Oh, the thoughts that have crossed my mind in the last few weeks! Things I never imagined I would ever worry about regularly pop into my brain these days.
Is our democracy going to fail? Will armed gangs of white supremacists start to roam our neighborhood in search of “antifa”? Is America about to become Rwanda in 1994 or Ireland in 1922? What will have to happen in order for other nations to accept us as refugees?
The deep-seated fear and panic really set in for me when masked, armed federal agents started plucking people off the streets of Portland without identifying themselves as law enforcement and taking them in unmarked vehicles to undisclosed locations. I felt physically ill when I saw the videos. This is what happens in third world countries, not America. Or does it?
If I think about it, this has been happening here for a long time, it just hasn’t been happening to people like me. I’ve spent most of my life mostly ignorant of it. Some of the details may be slightly different but it’s always been here.
When you are a White, middle class person with a job, a home, and decent car, as long as you pay your taxes and don’t drink and drive the government generally leaves you alone. The police don’t stop and frisk you or detain you for hours because you “match the description.” If you’re pulled over there is a reason and the police usually let you slide for minor infractions. That means prosecutors don’t typically charge you with a crime for things that shouldn’t matter and then set bail so high that you have to agree to a plea deal to keep your job and get your life back. CPS doesn’t usually investigate your parenting and if they do because of a malicious report it is quickly dismissed.
When my laptop and ring were stolen from our apartment I wasn’t afraid to report the crime to the police. The officer did not accuse me of staging the crime in order to collect insurance even though there was no sign of forced entry. When my husband recently had a background check for a new job he wasn’t afraid. He has never been caught with a little bit of marijuana and charged with a crime, although he has possessed and used it plenty of times in his life. When our son becomes a teenager and begins driving, we will worry about him getting into an accident because he is an inexperienced driver but not about him being beaten or killed by the police because of how or where he drives.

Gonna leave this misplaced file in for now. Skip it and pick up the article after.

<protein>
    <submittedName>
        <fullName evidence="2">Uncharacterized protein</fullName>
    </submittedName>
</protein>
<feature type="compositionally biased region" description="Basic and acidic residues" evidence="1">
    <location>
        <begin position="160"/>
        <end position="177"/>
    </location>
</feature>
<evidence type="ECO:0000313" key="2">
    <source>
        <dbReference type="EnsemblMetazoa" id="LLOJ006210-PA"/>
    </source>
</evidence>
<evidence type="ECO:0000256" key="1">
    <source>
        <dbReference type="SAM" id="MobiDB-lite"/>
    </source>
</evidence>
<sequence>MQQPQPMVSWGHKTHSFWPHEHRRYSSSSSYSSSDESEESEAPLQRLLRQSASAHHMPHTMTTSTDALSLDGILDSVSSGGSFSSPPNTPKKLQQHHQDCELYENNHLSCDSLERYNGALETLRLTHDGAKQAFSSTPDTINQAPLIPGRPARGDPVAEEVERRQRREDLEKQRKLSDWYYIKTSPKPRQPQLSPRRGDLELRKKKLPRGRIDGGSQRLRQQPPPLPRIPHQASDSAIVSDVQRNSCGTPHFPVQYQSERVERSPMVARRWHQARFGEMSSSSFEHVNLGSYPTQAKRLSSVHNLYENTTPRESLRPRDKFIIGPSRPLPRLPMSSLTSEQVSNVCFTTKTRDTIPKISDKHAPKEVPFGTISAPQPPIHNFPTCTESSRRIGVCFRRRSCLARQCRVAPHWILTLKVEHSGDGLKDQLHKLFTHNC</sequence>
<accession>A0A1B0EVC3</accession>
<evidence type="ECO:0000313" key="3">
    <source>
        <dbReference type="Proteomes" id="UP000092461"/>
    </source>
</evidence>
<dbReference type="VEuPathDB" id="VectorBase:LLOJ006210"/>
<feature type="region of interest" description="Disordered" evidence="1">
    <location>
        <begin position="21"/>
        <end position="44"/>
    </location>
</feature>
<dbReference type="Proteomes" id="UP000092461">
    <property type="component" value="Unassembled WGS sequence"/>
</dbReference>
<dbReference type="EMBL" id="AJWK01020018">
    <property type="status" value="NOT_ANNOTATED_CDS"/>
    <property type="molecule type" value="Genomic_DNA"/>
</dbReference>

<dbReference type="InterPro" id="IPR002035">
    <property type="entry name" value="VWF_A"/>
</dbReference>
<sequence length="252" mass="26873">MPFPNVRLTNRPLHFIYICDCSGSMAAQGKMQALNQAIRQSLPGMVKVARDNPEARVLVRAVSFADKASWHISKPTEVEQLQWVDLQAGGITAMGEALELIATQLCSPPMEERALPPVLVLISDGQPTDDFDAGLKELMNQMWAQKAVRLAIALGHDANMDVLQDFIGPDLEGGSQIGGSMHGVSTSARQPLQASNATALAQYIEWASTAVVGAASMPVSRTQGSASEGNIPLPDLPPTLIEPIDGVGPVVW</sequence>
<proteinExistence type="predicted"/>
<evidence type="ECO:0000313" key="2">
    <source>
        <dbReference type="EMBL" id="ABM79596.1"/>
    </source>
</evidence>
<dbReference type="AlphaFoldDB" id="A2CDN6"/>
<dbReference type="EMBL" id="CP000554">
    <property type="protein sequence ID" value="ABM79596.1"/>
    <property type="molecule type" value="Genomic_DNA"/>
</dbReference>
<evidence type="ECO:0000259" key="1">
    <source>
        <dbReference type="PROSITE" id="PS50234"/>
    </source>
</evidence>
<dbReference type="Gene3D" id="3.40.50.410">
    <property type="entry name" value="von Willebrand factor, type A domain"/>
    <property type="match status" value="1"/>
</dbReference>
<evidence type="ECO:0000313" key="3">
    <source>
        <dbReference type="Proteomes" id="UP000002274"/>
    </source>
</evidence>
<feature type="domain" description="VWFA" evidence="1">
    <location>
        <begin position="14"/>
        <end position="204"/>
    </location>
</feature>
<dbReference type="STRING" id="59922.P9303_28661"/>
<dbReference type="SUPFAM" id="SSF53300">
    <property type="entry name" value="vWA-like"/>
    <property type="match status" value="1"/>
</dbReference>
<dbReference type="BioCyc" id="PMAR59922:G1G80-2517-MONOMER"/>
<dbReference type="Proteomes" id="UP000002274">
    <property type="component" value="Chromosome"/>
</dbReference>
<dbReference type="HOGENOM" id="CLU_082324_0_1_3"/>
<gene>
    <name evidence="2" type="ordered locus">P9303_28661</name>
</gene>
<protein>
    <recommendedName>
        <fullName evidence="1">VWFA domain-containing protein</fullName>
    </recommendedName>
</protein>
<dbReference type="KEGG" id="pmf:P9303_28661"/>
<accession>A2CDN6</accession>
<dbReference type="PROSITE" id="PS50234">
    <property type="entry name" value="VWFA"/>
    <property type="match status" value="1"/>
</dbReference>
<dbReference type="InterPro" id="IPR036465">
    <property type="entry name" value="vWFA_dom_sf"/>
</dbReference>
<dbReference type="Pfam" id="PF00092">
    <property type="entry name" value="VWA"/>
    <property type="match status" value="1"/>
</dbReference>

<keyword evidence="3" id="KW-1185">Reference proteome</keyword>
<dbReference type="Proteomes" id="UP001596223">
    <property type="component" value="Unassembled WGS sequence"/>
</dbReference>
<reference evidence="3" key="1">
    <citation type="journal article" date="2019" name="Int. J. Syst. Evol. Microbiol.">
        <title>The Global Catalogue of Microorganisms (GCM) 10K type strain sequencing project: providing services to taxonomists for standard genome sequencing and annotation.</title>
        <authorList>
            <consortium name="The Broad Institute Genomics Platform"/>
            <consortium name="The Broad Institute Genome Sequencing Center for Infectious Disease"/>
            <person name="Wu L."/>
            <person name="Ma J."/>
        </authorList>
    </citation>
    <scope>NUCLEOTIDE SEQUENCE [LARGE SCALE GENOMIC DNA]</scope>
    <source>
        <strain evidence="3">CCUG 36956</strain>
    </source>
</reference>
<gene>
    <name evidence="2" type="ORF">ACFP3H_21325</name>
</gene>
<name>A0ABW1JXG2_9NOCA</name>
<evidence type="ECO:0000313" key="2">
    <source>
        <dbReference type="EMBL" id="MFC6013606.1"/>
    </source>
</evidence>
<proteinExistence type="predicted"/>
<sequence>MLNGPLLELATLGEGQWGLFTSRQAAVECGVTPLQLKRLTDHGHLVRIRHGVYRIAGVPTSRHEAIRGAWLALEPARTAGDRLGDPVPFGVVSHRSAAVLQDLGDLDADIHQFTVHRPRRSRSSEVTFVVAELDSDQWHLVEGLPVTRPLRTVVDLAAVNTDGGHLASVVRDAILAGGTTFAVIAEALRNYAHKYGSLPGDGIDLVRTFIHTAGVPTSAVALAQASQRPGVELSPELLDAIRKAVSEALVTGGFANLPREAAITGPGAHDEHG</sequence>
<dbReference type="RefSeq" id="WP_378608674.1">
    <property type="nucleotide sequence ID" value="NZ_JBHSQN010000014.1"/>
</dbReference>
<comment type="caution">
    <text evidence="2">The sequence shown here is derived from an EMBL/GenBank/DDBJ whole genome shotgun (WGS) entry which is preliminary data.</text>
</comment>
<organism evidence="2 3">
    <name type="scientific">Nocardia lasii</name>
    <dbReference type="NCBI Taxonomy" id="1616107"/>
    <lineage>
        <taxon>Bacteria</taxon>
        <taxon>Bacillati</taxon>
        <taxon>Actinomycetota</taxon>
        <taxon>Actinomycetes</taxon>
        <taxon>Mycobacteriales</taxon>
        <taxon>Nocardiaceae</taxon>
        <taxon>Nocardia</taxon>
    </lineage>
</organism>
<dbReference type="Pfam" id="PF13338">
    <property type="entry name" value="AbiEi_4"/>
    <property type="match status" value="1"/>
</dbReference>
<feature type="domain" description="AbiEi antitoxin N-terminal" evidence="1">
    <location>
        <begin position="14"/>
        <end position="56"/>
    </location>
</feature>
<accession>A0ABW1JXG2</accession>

If I really think about it, what I’m actually afraid might happen if our democracy collapses is that I will lose my White, middle class privilege. I’m afraid that the police or deputized militias will be able to stop me and search me without probable cause. I am afraid that they will be able to get away with committing violence on me or my family. I am afraid that my voice and the truth won’t matter against a corrupt authoritarian government. Guess what? Living in fear of the government and police is just a fact of life for low income and BIPOC in our country. It always has been.
I’ve been contemplating ways that my family might be able to cross the border into Canada if Covid restrictions aren’t lifted because I might start to experience things that have always been a part of life for low income and especially Black people in this country. Domestic terrorism is nothing new here. Government overreach and abuse of power is nothing new here. It’s just something White people like me usually don’t face.
A friend of mine is a transgender woman. She once confessed to me how hard it was for her at work after she transitioned because men talked over her, interrupted and dismissed her. I shrugged and smiled and said “Welcome to womanhood!” I suspect that there are more than a few Black people right now who have similar sentiments for White middle-class people like me who are scared of what may come if our democracy collapses. “Oh you’re scared the police will arrest you for no reason and put you in jail for a crime you didn’t commit? Must be scary!” Yeah, I hate it when my white privilege starts showing like an old raggedy slip.
I guess it’s time for White people like me to put on our big kid pants and start being brave in the face of danger. When I was preparing to attend a high conflict Black Lives Matter demonstration, I thought about what might happen. As I watched videos about how to cope with tear gas and pepper spray in the face, I’m not going to lie, I felt very afraid. I’ve never willingly put myself in a position where I might face physical violence before. I put on my safety gear and headed to it anyway. It’s about damn time.